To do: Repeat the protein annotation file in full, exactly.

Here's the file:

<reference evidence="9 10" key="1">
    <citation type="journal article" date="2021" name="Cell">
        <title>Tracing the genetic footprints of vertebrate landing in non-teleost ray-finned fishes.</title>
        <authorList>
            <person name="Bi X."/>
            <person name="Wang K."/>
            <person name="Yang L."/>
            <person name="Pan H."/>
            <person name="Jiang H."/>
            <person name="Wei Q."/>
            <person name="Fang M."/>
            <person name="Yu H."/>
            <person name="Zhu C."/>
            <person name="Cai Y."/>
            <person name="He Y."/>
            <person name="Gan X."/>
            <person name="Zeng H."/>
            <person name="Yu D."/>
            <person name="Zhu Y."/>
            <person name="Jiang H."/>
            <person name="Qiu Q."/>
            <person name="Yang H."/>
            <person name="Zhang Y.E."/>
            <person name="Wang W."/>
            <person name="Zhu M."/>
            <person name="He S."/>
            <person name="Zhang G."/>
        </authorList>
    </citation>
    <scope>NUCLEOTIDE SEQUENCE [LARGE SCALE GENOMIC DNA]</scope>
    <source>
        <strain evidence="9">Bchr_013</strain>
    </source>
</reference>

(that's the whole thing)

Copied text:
<reference evidence="9 10" key="1">
    <citation type="journal article" date="2021" name="Cell">
        <title>Tracing the genetic footprints of vertebrate landing in non-teleost ray-finned fishes.</title>
        <authorList>
            <person name="Bi X."/>
            <person name="Wang K."/>
            <person name="Yang L."/>
            <person name="Pan H."/>
            <person name="Jiang H."/>
            <person name="Wei Q."/>
            <person name="Fang M."/>
            <person name="Yu H."/>
            <person name="Zhu C."/>
            <person name="Cai Y."/>
            <person name="He Y."/>
            <person name="Gan X."/>
            <person name="Zeng H."/>
            <person name="Yu D."/>
            <person name="Zhu Y."/>
            <person name="Jiang H."/>
            <person name="Qiu Q."/>
            <person name="Yang H."/>
            <person name="Zhang Y.E."/>
            <person name="Wang W."/>
            <person name="Zhu M."/>
            <person name="He S."/>
            <person name="Zhang G."/>
        </authorList>
    </citation>
    <scope>NUCLEOTIDE SEQUENCE [LARGE SCALE GENOMIC DNA]</scope>
    <source>
        <strain evidence="9">Bchr_013</strain>
    </source>
</reference>